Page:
S&P tips China growth this year at just 1.2%
HONG KONG -- The COVID-19 outbreak should slow China's economic growth to just 1.2% this year, prompting a rapid expansion in credit, says ratings agency Standard and Poor's.
"This will escalate China's debt-to-GDP ratio, which we estimate will rise 24% to 273% in 2020," S&P says, pointing out that while GDP slowdowns typically lead to credit expansion in China, S&P believes this crisis may be different in terms of how aggressively China may restore debt discipline.
S&P Global Ratings credit analyst, Terry Chan, says in a report released today:
"Our conversations with Chinese Government officials have told us that Beijing viewed its decision to turn on the credit tap during the 2008-2009 global financial crisis as a mistake it does not want to repeat."
Bank lending to companies and households increased by RMB 23.6 trillion (about US$3.4 trillion) between 2008 and 2010, growing by more than 82% in those three years. "This resulted in a lot of investment in infrastructure, not all of which has been well used," S&P says.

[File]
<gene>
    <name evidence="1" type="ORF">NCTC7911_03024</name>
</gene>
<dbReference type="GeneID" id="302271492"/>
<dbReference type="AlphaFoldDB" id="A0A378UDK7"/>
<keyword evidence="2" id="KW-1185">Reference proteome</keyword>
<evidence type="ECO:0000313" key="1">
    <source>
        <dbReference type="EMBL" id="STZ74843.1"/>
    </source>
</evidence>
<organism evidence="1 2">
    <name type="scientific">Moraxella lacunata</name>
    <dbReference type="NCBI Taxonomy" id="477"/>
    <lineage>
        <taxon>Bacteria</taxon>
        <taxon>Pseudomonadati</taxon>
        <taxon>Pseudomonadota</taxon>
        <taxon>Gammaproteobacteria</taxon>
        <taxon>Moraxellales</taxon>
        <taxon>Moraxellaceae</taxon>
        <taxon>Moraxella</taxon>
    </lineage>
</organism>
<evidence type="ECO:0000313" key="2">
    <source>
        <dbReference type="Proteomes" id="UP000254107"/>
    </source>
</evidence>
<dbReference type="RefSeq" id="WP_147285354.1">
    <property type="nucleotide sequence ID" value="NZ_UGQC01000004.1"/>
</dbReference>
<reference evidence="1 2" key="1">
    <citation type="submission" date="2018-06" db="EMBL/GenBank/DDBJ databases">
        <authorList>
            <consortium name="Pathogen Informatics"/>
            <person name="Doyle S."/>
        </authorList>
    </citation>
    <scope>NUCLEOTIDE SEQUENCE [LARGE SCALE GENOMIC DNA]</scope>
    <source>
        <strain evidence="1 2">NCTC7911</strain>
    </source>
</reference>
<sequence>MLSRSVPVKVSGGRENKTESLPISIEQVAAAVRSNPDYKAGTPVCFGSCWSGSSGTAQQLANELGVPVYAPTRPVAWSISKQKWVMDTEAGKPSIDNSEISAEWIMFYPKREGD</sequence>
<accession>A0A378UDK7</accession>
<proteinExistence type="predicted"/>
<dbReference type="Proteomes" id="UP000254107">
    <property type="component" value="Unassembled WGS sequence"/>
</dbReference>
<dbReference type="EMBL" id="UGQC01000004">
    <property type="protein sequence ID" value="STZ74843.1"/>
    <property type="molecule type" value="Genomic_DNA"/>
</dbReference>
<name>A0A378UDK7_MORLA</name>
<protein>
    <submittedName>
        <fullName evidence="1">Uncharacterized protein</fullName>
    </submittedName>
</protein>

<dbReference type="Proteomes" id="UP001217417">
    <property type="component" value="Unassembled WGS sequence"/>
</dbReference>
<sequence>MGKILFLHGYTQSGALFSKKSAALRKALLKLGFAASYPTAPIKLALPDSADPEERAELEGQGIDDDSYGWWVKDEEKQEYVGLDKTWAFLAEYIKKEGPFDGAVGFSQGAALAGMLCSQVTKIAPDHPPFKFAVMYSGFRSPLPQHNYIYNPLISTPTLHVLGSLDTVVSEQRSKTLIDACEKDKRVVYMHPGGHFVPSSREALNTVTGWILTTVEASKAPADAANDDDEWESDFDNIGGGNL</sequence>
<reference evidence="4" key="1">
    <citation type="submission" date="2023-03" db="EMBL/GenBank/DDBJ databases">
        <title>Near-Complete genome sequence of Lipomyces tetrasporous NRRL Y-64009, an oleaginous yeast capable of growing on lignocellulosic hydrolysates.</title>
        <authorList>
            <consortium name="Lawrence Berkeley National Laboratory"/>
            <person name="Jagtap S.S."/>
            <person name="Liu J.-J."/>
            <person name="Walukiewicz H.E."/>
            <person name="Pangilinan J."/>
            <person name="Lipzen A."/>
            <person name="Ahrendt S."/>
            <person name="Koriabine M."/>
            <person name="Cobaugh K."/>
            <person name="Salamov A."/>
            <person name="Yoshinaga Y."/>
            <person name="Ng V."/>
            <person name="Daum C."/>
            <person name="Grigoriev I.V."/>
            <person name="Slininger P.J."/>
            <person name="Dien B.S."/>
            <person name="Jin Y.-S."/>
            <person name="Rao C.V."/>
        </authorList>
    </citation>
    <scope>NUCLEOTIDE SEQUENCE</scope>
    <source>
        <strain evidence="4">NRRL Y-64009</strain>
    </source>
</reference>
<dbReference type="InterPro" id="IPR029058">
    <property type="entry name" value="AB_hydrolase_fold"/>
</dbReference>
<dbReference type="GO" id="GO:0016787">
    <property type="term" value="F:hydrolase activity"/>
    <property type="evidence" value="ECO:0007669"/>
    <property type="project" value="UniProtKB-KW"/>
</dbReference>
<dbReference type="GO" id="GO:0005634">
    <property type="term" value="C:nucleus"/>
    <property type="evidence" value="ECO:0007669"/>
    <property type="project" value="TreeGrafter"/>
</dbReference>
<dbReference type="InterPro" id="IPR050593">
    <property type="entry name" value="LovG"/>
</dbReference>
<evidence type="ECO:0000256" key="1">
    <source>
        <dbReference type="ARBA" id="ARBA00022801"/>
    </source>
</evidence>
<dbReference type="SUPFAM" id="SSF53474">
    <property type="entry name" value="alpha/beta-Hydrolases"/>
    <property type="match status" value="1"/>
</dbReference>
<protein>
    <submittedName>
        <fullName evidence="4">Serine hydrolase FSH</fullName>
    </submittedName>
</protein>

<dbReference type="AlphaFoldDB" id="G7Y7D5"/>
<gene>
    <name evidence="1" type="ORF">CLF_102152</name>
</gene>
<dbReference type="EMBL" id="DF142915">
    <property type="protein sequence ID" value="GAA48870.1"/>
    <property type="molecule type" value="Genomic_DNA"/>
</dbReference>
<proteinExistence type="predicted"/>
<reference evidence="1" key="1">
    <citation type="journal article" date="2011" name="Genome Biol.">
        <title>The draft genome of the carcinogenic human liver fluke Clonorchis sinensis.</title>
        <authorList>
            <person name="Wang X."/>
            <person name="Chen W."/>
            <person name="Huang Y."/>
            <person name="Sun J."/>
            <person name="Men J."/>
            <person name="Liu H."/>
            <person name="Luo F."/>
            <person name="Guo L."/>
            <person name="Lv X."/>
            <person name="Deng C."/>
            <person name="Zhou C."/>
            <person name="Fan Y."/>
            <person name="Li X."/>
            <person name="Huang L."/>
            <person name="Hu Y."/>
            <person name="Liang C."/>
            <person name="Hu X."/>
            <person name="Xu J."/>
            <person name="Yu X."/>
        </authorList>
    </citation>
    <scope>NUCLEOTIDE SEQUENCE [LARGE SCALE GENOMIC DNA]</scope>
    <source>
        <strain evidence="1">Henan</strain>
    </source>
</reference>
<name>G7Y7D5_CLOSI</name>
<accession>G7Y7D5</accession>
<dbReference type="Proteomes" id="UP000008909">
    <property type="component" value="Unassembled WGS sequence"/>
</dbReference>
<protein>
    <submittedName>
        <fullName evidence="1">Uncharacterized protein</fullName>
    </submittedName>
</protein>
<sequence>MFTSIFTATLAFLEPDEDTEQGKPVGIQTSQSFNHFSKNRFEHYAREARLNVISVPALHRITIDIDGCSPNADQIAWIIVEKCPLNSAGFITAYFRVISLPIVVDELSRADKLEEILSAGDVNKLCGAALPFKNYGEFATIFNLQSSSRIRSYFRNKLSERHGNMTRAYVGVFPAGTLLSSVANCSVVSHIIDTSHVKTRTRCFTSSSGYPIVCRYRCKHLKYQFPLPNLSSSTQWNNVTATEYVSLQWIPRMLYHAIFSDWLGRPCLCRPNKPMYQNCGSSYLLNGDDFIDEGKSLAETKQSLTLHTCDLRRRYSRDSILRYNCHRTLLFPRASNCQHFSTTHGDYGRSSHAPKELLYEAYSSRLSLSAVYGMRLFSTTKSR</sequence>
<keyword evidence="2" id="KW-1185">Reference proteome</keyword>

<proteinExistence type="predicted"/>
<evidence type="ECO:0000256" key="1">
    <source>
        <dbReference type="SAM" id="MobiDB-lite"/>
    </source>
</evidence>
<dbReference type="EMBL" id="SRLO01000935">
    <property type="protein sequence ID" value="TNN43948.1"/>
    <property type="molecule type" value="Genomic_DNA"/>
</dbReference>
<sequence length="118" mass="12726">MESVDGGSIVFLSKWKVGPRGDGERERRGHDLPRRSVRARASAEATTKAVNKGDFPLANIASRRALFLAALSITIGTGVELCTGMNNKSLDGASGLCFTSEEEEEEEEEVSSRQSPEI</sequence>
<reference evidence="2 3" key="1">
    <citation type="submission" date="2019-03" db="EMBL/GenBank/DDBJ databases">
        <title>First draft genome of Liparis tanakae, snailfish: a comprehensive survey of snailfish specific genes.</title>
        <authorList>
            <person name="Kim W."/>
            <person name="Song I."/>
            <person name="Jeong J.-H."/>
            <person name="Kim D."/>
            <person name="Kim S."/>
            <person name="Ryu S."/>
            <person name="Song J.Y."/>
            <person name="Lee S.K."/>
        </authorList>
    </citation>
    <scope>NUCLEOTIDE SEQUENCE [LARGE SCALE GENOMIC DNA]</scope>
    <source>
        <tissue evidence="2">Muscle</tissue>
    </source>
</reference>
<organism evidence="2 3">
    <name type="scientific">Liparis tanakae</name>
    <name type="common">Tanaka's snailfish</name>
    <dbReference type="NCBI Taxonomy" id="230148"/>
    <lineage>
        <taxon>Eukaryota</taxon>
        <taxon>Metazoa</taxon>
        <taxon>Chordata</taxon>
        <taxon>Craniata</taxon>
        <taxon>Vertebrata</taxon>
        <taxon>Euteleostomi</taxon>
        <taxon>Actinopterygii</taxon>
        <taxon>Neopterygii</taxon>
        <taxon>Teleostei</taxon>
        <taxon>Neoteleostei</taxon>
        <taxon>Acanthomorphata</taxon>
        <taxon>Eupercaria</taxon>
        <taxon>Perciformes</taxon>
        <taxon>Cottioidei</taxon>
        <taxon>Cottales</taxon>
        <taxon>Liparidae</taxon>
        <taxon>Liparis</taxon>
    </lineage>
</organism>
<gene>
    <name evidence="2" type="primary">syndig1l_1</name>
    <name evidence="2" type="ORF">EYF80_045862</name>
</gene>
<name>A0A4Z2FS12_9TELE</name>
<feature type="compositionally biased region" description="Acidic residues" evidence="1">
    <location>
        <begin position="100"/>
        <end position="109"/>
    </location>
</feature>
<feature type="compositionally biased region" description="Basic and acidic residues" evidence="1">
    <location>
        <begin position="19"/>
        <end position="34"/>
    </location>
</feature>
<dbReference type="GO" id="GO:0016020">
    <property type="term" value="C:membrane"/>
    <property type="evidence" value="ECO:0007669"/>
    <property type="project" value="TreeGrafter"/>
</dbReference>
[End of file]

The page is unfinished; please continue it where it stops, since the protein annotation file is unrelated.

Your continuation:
"China has not given up on using credit to support growth during difficult times, however. As the economy slowed in 2012 and 2014-2015, policy easing resulted in a material increase in the net flow of credit.
"The pick-up in credit in recent months is comparable to these recent episodes. Moreover, efforts to tighten policies and stem the flow of credit once economic activity stabilised has not always been smooth."
S&P Global Ratings credit analyst, Kim Eng Tan, says: "The scale and longevity of credit expansion during the COVID-19 outbreak will give us insights into China's willingness to use debt to stimulate the economy.
"If China is more cautious than it has been in the past on using debt when it is facing its lowest GDP growth since Mao -- with a trade war ongoing and the global economy teetering into recession -- we might believe Beijing is succeeding in reducing its long dependence on debt.
"This might signal more tolerance for a more moderate pace of growth and greater reliance on productivity as the underlying driver of the economy."